Irate residents of the tiny Burleith community in Georgetown engaged in a verbal slugfest yesterday with members of the Georgetown Clergy Association, city officials and others over a controversial shelter for the homeless that was closed Saturday.
The no-holds-barred encounter outside the shelter in Burleith at 38th and R streets NW featured shelter proponents, one of whom sarcastically charged that "Georgetown is too good for the homeless," against residents of the community, who claimed that organizers "dumped" the homeless in the neighborhood with little supervision and left residents to deal with the after-effects.
"You guys are so self-righteous and unctuous," Maxine Combs, who lives near the shelter, said to a proponent of reopening it. "It's awfully bloody easy to be worried about the homeless when you go home every night."
The Rev. William E. Wegener, chairman of the Georgetown Clergy Association, which operated the shelter since it opened Jan. 17, said it provided "warm beds, hot meals, free medical attention and job counseling" for about 30 persons.
The shelter, two vacant athletic buildings that belong to the Duke Ellington School of the Arts, was leased to the clergy association by the D.C. Board of Education.
The lease, which was to expire March 31, was revoked Saturday "because of default on the user's responsibility to provide the supervision necessary for control" of ac- tivities there, according to a letter Wegener received from Andrew E. Weeks, director of the D.C. public school system's division of building and grounds.
"Transportation has been the most problematic issue," said Ruth Worthen, president of the Burleith Citizens Association. "When they the homeless come, they come at all times of the day and night."
Residents of Burleith, a small community just north of Georgetown, charged that homeless persons who stayed at the shelter were a general nuisance, throwing litter into yards, fighting among themselves, threatening residents of the neighborhood and creating loud disturbances.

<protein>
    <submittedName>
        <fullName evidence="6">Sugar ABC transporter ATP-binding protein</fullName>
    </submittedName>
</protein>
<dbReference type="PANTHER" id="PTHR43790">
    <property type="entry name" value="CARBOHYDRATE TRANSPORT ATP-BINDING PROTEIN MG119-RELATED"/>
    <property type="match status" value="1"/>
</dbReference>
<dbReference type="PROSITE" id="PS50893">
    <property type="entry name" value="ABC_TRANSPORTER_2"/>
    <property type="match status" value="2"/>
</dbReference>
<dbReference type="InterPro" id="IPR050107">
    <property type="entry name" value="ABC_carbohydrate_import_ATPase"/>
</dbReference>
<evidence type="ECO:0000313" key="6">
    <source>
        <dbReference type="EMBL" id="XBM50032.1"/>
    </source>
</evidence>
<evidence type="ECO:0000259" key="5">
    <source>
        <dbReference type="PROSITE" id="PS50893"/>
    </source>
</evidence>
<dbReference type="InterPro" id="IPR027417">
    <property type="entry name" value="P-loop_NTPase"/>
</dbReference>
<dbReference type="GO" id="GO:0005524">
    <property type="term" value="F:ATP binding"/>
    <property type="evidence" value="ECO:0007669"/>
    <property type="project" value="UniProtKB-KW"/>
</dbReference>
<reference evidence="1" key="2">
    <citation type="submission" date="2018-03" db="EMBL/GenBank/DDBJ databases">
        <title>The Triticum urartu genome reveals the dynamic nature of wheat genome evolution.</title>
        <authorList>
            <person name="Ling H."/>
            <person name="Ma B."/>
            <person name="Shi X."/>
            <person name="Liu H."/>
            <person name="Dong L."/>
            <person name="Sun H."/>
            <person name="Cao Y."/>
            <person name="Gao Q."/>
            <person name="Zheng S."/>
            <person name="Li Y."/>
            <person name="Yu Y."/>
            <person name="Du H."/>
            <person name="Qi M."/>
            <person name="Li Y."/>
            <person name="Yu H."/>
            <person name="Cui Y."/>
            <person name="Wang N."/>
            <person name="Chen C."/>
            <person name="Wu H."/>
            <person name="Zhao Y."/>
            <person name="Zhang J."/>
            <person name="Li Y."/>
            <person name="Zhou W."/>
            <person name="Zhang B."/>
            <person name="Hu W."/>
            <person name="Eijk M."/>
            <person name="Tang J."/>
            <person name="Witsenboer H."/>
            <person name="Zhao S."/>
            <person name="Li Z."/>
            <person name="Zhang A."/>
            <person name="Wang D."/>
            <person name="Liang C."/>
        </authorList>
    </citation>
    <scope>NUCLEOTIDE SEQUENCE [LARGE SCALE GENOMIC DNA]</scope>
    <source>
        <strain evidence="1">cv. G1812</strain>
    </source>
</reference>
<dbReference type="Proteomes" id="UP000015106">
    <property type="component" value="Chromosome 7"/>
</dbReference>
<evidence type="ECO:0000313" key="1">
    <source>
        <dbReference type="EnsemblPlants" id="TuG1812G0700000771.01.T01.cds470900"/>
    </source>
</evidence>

"We do make a lot of runs up to the shelter," said a 2nd District police officer who sympathized with the residents.
Another member of the citizens association, Richard Price, said the shelter was a health hazard because until last week there was only one toilet and no showers. In addition, he said, supervisors "wouldn't let them bring alcohol into the shelter, so they'd sit outside and get drunk, insult women, leave their bottles on the lawns and then go inside to eat dinner."
One man, Price said, "threatened to kill me," then threatened to kill another neighbor and to set her house on fire.
However, argued Wegener, "The most significant thing about this is that eight of the 30 people at the shelter now have regular jobs, and they were hoping to have the rest of this month and March to stay there and save money so they could have enough for rent" when the shelter closed. "We are convinced this project deserves the chance to continue," he said.
"I think it's extremely important that level heads prevail," said Dennis D. Bethea, chief of the D.C. Office of Emergency Shelter and Support Services. "I am urging the Board of Education to reconsider closing the shelter."
Lawrence Guyot, who is on the board of directors of the Coalition for the Homeless, called the shelter closing "unconscionable" and said it signaled that "the boundaries of Georgetown are too good for the homeless." He said the coalition will "back a legal response immediately."
John Lydgate, who lives on 38th Street near the shelter and is a volunteer worker there, said that not everyone in the neighborhood thought the shelter should be closed. "Why should 10 percent of the troublemakers overrule the 90 percent" who are well-behaved, he asked.
"I've had people there say to me, 'Brother, help me. I need to talk to someone, I need someone to pray with.'
"If not me, who?"